Belatedly we must acknowledge that every so often the powers that be in Scotland do something entirely sensible.

So it was last week with the announcement by the Judicial Office (JO) that Sheriff Roderick John MacLeod QC had been installed as the tenth Chairman of the Scottish Land Court following the retirement of Lord McGhie, whose deputy he had been.

It means that, although statutorily obliged to have a Gaelic speaking member throughout its 102 year life, the court now has its first ever chairman who is a speaker of the language (and a native one at that) in the person of the new Lord Minginish.

But his credentials for the job are even stronger as the JO observed: "Although he himself was born and raised in Skye, Lord Minginish's parents were both from Harris and moved to Portnalong (on the Minginish Peninsula) in Skye in the 1920s as part of a land settlement scheme being carried out by the Board of Agriculture at that time. Lord Minginish is, therefore, the son of a crofting family and rooted in the history of land resettlement with which the Land Court had so much to do in the early years of its existence."

The court certainly can trace its roots to that time and indeed beyond, to a government inquiry into the suffering caused by the Highland Clearances.

In May 1883 Gladstone's government announced the establishment of the Napier Commission, "to inquire into the condition of the crofters and cottars in the Highlands and Islands of Scotland". Its first evidence gathering session was in a church in the township of Ollach, in the Braes area of Skye south of Portree.

Its first witness was Angus Stewart from another Braes township Peinachorrain. His first few words to Lord Napier said so much of the state of the people: "I want the assurance that I will not be evicted, for I cannot bear evidence to the distress of my people without bearing evidence to the oppression and high handedness of the landlord and his factor."

The year before the people of the Braes had resisted an attempt by their landlord Lord MacDonald to evict 12 crofters as part of a dispute over the grazing of the hill Ben Lee above Braes, which was due to be taken over by a farmer.

They refused to pay their rents and a crowd of 150 assaulted the sheriff's officer and burned the eviction notices he brought. However, he returned almost two weeks later with 50 policemen sent from Glasgow to arrest five of the crofters.

As they left Braes the party was attacked by a large crowd of men, women and children carrying sticks and throwing stones. The Battle of the Braes was the start of the "Crofters' War" of the 1880s, a wave of agitation across the Highlands and Islands demanding land reform.

The Napier Commission's report led to the crofting act of 1886. It granted crofters security of tenure and fair rents amongst other rights. It was the foundation of the crofting system that survives to this day.

The Small Landholders (Scotland) Act followed in 1911 and the land court was established the year after.

Two years ago Lord McGhie and the then Sheriff MacLeod, led a party of dignitaries to Braes to mark the anniversary of the court's founding and to acknowledge that it "stands on the shoulders" of the people of Braes.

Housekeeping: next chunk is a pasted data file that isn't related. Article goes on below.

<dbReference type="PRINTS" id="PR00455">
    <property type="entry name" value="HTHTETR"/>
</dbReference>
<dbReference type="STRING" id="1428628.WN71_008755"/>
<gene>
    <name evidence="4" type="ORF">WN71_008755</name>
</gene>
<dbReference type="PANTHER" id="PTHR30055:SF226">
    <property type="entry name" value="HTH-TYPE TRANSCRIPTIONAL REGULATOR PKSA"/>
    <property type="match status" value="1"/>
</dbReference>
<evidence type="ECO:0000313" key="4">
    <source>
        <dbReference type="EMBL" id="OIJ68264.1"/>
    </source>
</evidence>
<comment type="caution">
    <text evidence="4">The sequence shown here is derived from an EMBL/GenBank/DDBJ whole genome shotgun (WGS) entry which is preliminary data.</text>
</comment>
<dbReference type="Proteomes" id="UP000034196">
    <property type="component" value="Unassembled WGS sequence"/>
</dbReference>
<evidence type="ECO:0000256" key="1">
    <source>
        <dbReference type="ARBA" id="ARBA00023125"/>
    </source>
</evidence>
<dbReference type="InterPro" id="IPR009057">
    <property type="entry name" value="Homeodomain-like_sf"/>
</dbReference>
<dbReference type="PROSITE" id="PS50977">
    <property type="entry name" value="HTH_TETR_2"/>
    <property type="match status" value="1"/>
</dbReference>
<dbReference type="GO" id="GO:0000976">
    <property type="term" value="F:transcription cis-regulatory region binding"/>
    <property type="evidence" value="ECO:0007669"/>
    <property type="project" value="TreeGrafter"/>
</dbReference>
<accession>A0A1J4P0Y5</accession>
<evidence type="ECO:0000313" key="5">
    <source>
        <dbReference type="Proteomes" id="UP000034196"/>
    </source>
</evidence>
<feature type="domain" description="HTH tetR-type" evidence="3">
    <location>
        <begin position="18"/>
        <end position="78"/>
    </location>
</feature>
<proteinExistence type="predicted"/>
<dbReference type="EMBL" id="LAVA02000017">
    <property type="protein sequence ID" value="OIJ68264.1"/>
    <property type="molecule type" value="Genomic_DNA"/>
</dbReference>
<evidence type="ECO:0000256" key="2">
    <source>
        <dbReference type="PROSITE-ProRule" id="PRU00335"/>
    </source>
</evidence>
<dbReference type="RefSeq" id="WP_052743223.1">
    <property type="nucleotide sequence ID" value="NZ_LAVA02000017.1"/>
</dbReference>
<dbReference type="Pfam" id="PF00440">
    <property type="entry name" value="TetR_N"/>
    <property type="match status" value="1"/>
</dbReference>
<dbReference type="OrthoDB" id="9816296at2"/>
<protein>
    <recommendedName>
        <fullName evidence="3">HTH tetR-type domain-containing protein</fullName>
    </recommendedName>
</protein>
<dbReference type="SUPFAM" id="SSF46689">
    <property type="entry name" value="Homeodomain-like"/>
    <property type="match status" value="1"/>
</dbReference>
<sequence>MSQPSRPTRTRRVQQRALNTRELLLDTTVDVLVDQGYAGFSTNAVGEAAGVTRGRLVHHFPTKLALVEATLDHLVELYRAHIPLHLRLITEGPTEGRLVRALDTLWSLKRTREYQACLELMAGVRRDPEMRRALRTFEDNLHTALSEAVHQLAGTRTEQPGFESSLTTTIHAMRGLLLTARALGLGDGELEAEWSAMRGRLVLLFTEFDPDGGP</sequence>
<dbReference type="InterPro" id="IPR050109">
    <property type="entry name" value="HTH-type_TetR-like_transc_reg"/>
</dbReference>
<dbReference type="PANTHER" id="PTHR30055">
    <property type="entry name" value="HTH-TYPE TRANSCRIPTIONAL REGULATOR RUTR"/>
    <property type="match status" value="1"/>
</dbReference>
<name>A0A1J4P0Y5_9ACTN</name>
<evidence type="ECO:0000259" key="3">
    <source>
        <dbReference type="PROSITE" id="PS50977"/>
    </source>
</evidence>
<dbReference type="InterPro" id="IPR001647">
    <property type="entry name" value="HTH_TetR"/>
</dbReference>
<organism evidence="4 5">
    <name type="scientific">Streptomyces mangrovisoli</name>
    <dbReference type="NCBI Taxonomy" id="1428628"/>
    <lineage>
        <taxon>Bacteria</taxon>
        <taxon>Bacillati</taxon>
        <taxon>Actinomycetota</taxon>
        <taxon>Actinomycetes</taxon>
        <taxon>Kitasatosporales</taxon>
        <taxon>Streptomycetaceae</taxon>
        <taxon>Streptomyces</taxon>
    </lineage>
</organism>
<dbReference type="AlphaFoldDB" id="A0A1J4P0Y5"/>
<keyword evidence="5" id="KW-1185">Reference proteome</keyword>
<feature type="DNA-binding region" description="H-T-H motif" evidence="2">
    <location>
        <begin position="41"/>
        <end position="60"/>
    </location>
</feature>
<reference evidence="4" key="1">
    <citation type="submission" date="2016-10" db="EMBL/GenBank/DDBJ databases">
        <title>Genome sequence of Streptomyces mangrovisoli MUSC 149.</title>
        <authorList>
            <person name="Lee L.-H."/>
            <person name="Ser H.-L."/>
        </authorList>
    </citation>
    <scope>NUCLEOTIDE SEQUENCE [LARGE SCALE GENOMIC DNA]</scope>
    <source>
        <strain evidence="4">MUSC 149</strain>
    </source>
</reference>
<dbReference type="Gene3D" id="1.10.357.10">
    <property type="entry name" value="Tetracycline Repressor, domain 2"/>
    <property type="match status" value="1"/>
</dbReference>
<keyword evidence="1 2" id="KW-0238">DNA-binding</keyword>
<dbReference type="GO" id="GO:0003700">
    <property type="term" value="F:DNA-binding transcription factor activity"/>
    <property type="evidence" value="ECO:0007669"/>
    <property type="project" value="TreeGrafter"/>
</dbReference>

The Scottish Land Court has never forgotten its roots and still enjoys a deservedly good reputation. It is widely trusted by the crofters and local communities in the Highlands and Islands to place at least as much value on their interests, as those of the rich and powerful when it comes to matters of the land.

It helps that although based in Edinburgh, it travels throughout Scotland, hearing cases in local venues which could be a sheriff court, but could equally be in a village hall still recovering from the Friday night dance or the previous evening's badminton session - not the most intimidating of judicial venues.

Although initially confined to the law relating to smallholdings, the land court's jurisdiction now includes not only landlord and tenant disputes in crofting and farming but such things as appeals against agricultural subsidy penalties, certain environmental matters and issues arising from community buyouts.

This is the legal world over which Lord Minginish, 61, will now preside and there is no more suitable a man for the job.

But his journey to the land court chair, had a few twists on the way from Portree High School and Edinburgh University.

Following a legal apprenticeship, he spent two years spent working in Gaelic broadcasting with the BBC. His face became well known to Gaels for a while on TV current affairs programmes.

However he returned to the law and practised first as a solicitor in Edinburgh before being admitted to the Faculty of Advocates in July 1994.

According to the JO "In October 2000 he was appointed a full-time Sheriff and in 2006 was seconded to the Scottish Land Court as its Deputy Chair, although he continued to sit as a sheriff at Edinburgh Sheriff Court when Land Court commitments permitted. In 2013 he was given the rank and dignity of Queen's Counsel."

And now he has the status of a Court of Session judge as Lord Minginsh, although the chances are that on Skye he will still be known mostly as 'Roddy John'.